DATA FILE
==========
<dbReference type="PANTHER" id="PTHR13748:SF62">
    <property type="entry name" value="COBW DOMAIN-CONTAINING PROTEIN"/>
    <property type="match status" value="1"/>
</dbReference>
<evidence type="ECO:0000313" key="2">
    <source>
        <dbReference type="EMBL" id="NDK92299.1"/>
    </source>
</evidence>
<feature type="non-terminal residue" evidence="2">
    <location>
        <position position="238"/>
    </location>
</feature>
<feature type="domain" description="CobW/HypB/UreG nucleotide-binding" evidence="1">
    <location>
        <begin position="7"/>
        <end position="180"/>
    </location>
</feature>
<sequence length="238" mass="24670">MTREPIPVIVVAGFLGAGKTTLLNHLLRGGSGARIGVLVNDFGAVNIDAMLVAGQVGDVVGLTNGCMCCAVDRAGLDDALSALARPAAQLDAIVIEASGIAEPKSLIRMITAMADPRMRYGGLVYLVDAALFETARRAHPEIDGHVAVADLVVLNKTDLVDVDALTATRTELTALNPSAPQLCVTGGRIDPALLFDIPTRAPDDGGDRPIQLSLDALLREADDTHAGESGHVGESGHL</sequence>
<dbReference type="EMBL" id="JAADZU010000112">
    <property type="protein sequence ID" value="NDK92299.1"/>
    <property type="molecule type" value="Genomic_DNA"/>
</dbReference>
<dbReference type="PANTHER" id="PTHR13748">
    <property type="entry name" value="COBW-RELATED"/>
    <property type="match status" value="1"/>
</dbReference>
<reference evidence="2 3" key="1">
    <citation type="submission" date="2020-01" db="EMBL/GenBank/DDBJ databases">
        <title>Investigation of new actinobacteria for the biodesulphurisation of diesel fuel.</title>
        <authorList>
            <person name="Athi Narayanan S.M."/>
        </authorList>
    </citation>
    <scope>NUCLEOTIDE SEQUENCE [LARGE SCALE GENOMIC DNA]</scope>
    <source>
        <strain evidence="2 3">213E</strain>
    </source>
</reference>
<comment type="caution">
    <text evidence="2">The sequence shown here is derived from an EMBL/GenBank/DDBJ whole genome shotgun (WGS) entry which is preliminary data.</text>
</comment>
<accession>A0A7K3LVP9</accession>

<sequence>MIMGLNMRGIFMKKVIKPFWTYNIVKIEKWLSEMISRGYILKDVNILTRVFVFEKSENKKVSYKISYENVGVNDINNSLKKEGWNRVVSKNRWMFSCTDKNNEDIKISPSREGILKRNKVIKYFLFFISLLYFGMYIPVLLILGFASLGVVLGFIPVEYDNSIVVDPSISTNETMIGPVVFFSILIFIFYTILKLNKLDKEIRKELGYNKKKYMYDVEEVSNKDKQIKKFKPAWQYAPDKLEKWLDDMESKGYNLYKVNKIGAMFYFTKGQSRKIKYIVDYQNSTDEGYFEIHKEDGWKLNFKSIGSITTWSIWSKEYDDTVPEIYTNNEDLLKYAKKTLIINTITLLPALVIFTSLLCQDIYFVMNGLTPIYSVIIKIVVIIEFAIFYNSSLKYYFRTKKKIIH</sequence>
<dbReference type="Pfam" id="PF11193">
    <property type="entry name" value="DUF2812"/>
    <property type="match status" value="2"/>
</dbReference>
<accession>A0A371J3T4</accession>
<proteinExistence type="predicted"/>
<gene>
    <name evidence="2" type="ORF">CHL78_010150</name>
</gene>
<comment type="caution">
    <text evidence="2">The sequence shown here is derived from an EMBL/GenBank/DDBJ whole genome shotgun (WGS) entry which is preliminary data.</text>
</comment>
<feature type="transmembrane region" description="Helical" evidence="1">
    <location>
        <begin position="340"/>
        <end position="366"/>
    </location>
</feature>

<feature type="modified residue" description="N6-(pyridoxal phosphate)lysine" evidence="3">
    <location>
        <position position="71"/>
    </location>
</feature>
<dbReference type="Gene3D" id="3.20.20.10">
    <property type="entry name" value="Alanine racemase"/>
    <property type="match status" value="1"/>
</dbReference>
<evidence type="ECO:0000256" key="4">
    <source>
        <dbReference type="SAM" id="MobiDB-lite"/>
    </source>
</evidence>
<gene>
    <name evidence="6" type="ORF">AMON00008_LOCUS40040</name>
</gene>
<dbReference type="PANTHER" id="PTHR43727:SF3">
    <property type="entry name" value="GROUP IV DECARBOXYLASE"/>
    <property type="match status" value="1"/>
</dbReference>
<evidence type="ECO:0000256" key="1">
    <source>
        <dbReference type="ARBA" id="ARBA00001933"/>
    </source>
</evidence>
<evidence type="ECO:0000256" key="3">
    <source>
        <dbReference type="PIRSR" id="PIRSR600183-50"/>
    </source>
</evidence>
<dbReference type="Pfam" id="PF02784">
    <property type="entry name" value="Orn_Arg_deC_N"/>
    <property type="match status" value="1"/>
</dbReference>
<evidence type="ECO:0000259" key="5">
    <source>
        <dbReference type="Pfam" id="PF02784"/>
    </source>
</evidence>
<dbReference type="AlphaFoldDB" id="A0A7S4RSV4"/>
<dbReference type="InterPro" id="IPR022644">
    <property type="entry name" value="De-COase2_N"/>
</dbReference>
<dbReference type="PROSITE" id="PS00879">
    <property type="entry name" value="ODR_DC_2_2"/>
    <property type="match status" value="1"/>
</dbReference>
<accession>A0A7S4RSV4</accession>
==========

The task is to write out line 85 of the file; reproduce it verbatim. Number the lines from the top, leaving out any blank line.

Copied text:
</dbReference>